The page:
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The Israelis in Iran! - ASHARQ AL-AWSAT English Archive
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We know that pragmatism is a part of politics, and that politicians deal with the public along the lines of “do as I say, not as I do”. Yet this is all we know today with regards to the politics of our region, where Israeli ships, commercial or otherwise, have been anchored in Iranian ports for years, and this is another matter altogether!

Merely contemplating whether Israeli government authorities were aware of this or not is a waste of time. The story was not revealed in the Israeli newspaper “Yediot Aharonot”, a title which the leader of Hezbollah uses to describe the professional Arab press when it is not to his liking. Likewise, this journalistic scoop was not revealed on the pro-Hezbollah “al-Manar” station, or the Iranian channel “al-Alam”, both of which are preoccupied with supporting the Syrian regime. Rather, the story of the Israeli merchant ships – which have been visiting Tehran for years for commercial incentives – was exposed through the list of sanctions compiled by the U.S., against foreign companies doing business with Iran. Of course, now we understand why there are synagogues in Tehran, but not one Sunni mosque in the Iranian capital. It seems that religious tolerance depends on who visits the capital, how many, and their interests!

Of course, we should not be preoccupied with Israeli-Iranian relations, whether in terms of arms, oil or otherwise, but let’s look at the impact of this on Iran’s agents in the region. These agents include countries such as Syria, where demonstrators are chanting “no to Iran, no to Hezbollah, we want a Muslim [leader] who fears God”, militias such as Hezbollah, and even media outlets and groups speaking in the name of democracy, such as what is happening in Iraq, Bahrain, Kuwait and so on. This term could even extend to the Egyptian delegation, which is visiting Iran for reasons we do not know, and under unknown political sponsorship…Certainly the impact will be negative, but is this important?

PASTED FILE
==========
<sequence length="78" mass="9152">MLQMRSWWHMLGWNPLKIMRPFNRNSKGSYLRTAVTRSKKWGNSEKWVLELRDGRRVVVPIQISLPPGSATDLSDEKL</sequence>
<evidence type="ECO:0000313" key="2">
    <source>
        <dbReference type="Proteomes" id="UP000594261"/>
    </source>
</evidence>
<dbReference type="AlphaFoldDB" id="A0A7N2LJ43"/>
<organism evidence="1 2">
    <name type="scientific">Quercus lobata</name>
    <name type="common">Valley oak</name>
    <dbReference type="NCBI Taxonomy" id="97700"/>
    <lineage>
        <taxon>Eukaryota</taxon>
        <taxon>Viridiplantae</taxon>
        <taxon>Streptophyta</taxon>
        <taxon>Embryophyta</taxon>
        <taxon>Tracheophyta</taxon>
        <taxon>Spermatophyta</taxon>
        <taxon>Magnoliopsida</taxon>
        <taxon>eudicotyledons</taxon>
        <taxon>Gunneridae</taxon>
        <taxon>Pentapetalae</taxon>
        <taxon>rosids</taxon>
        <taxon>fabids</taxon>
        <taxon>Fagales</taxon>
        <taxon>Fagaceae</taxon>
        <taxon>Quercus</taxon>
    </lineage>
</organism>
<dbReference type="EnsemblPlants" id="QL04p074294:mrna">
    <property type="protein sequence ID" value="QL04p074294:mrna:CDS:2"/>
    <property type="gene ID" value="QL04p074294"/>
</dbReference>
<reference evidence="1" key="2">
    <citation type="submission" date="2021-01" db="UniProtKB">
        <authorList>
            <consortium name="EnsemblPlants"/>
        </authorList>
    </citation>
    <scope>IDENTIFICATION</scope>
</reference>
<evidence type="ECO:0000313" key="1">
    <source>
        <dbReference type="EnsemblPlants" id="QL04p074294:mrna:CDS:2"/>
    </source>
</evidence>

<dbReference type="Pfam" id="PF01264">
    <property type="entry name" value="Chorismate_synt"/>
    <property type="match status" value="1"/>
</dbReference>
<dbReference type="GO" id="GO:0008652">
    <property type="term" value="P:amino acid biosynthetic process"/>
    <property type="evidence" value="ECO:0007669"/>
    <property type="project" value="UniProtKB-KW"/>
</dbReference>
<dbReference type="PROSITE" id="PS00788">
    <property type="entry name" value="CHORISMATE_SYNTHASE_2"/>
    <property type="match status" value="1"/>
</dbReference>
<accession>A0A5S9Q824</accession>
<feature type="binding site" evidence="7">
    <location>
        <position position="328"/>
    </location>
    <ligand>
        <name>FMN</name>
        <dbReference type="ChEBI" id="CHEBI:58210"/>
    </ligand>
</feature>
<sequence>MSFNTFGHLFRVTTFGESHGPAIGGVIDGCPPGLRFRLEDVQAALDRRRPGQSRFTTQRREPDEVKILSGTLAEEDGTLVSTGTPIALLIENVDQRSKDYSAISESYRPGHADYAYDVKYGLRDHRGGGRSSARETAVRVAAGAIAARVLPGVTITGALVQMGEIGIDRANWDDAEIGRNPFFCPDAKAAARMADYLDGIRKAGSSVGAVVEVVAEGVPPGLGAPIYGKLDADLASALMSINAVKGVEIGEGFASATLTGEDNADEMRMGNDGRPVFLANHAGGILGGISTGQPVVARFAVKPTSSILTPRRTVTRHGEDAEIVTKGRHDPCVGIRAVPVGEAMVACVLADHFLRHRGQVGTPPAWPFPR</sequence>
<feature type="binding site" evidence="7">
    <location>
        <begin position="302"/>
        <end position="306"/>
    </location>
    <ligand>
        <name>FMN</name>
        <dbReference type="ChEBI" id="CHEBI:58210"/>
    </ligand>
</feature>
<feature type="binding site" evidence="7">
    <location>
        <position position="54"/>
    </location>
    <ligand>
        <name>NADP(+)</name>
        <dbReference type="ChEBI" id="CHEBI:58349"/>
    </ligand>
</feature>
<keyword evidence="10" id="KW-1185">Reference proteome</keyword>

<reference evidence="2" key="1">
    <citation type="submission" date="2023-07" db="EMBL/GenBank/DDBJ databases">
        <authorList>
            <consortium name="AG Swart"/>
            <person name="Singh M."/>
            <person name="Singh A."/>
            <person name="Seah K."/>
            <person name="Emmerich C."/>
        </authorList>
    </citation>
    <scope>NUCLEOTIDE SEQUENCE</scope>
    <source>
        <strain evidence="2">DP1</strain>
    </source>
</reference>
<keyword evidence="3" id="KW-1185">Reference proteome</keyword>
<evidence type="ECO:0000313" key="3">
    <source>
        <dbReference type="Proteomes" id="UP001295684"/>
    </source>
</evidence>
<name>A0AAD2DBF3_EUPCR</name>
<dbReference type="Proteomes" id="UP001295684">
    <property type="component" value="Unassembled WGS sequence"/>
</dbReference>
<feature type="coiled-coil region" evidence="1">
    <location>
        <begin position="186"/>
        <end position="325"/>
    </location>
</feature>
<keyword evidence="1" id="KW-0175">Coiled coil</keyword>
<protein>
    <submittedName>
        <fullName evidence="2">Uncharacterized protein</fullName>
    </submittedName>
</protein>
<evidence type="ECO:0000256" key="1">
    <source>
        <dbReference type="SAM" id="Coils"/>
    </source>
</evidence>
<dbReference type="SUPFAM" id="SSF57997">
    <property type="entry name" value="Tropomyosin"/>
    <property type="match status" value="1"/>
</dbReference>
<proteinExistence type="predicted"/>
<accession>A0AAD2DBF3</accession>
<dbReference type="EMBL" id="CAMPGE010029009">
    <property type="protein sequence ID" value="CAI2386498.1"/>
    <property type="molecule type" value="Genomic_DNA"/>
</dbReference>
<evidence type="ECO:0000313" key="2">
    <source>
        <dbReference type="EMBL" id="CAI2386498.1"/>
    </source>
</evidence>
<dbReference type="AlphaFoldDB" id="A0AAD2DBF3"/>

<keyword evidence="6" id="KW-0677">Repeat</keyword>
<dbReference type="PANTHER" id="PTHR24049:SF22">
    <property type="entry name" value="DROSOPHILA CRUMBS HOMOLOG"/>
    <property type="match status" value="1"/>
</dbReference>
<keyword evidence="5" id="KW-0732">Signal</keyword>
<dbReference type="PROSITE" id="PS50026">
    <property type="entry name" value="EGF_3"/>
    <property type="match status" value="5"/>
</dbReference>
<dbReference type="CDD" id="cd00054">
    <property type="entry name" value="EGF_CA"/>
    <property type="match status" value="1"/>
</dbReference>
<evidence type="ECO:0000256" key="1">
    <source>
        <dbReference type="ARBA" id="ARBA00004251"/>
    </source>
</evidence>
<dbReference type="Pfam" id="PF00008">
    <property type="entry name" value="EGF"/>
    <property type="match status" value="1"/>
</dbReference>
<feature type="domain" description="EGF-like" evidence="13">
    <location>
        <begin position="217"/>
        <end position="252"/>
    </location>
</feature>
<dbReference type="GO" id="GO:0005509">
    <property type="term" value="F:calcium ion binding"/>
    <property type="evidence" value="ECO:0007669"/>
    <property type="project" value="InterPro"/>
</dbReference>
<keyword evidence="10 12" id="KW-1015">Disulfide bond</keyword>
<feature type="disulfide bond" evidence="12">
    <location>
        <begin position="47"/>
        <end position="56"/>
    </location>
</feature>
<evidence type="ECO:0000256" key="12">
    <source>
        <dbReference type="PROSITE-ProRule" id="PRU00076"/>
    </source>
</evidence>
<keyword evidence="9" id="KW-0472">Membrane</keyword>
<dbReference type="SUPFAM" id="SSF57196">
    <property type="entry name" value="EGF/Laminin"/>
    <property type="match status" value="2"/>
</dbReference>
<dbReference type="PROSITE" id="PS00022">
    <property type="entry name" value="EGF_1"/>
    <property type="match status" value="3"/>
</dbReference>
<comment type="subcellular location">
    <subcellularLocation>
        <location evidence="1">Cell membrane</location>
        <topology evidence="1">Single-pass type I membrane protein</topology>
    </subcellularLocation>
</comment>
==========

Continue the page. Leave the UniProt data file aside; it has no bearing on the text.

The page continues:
The answer is no. What is important here are the Arab citizens who are untainted by political currents, rather than those who entertain Iranian fancies, especially as the Iranians and their affiliates in our region, whether agents or allies, often accuse the Arabs, or the respected Arab media, of having relations with Israel. This is what we see today in the Syrian media, which does not hesitate to formulate lies to undermine the Syrian uprising, and the Arab sympathy towards it. Therefore, the most important thing is to alert the Arab citizen untainted by ideology, so he can see how Iran behaves in the region under the pretext of challenging Israel, whilst opening its ports to Israeli ships, and what we don’t know is unquestionably greater.

It is also important for the Arab citizen to note the difference between those who hold clear and declared links with Israel, in accordance with agreements, and those who attack Israel throughout the day, and then open their shores to it in the shadows. Iran claims to support the rights of the Palestinians, and supports the “resistance” in Lebanon and Syria, in order to stand against Israel, whilst describing the Arab regimes committed to their Arab identity and interests as agents of Israel. Yet the reality today suggests that Iran is at the very least a business partner to Israel in the region!

Therefore we say: do the Israeli ships constitute a scandal for Iran? The answer is no. Tehran is now far beyond scandals, but we must alert the Arabs who have been duped by Iran. Will they now wake up?

Tariq Alhomayed

Tariq Alhomayed

Tariq Alhomayed is the former editor-in-chief of Asharq Al-Awsat. Mr. Alhomyed has been a guest analyst and commentator on numerous news and current affair programs, and during his distinguished career has held numerous positions at Asharq Al-Awsat, amongst other newspapers. Notably, he was the first journalist to interview Osama Bin Ladin's mother. Mr. Alhomayed holds a bachelor's degree in media studies from King Abdul Aziz University in Jeddah. He is based in London.

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